Genetic Defect Identified in Infancy-Onset Diabetes

May 5, 2008

Infants with permanent neonatal diabetes mellitus, a rare disorder presenting within six months of birth, have a genetic defect leading to misfolded proinsulins and cell death, according to a report in the May issue of the Journal of Clinical Investigation.

MONDAY, May 5 (HealthDay News) -- Infants with permanent neonatal diabetes mellitus (PNDM), a rare disorder presenting within six months of birth, have a genetic defect leading to misfolded proinsulins and cell death, according to a report in the May issue of the Journal of Clinical Investigation.

Carlo Colombo, from Bambino Gesu Children's Hospital, Scientific Institute in Rome, Italy, and colleagues sequenced the human insulin gene (INS) in 10 unrelated probands with PNDM or infancy-onset diabetes, noting that a mutation in the mouse counterpart is associated with PNDM and death of pancreatic beta-cells.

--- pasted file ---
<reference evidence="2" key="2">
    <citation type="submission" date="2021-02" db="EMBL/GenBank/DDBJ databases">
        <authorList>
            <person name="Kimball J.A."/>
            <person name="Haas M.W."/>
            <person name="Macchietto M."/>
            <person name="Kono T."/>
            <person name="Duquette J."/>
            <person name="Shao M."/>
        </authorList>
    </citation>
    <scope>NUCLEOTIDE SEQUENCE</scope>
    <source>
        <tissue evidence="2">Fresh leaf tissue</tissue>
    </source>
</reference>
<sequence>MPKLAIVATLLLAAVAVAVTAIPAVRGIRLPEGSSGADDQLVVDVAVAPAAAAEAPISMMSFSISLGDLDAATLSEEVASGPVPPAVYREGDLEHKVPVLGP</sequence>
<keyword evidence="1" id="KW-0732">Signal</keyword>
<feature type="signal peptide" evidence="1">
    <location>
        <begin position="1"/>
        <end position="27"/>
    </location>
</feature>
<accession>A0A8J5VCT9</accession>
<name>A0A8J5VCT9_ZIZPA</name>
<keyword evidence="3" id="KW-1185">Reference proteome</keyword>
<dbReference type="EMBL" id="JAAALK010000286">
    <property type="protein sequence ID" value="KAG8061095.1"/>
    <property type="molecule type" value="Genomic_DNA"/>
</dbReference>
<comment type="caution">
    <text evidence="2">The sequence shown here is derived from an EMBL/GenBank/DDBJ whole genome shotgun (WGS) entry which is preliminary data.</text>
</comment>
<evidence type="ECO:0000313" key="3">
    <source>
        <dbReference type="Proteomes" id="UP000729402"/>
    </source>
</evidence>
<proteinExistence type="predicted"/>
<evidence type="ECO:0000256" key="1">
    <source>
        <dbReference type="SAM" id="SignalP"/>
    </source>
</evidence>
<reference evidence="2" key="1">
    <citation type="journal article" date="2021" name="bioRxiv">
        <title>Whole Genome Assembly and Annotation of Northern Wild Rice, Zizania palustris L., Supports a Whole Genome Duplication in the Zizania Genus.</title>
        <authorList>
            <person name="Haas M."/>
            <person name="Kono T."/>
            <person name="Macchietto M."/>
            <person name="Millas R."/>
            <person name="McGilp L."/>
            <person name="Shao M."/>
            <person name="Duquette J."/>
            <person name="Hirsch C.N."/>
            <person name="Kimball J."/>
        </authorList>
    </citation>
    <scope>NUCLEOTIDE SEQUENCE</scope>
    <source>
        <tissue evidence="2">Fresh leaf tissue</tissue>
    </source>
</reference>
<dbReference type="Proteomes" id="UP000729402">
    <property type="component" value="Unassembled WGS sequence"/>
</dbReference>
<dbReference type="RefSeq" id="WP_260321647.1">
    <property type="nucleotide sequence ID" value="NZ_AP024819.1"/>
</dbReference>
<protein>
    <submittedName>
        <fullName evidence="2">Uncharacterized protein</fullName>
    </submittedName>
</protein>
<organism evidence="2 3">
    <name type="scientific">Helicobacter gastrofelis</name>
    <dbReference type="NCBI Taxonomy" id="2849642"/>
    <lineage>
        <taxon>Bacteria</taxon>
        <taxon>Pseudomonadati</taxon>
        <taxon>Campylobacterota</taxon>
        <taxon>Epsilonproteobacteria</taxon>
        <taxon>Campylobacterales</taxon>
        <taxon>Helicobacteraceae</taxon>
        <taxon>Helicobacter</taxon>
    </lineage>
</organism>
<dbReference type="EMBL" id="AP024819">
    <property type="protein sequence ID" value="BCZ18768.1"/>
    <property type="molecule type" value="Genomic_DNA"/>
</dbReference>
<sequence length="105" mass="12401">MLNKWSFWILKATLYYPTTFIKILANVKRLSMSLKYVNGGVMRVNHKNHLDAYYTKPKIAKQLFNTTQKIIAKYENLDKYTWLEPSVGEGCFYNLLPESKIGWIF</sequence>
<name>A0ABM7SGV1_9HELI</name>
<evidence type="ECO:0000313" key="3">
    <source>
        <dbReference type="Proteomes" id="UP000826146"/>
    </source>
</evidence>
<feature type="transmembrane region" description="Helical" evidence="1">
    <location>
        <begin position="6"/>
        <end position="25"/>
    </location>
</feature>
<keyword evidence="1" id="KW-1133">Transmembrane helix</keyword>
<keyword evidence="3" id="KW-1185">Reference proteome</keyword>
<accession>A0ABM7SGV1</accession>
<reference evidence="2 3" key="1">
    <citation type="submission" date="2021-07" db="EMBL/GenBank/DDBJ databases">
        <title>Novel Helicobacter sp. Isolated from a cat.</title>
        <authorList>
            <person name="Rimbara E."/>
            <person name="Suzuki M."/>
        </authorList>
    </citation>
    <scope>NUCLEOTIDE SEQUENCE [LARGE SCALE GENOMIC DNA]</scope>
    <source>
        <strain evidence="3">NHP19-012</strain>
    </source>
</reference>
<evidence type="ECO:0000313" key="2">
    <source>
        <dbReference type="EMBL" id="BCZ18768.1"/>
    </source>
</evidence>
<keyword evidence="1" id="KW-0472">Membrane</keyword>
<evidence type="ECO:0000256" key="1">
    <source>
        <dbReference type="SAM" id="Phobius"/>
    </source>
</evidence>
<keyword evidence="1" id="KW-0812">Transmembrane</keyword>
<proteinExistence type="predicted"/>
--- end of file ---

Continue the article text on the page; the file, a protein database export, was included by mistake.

The researchers found seven heterozygous mutations in the INS gene. In eight patients, insulin secretion was initially detectable at the onset of diabetes but then rapidly declined. The mutant proinsulins were defective in protein folding and secretion, and cells expressing the mutant proinsulins had markers of endoplasmic reticulum stress and reduced viability.

"In conclusion, we find that mutations in the insulin gene that promote proinsulin misfolding may cause PNDM," Colombo and colleagues write.

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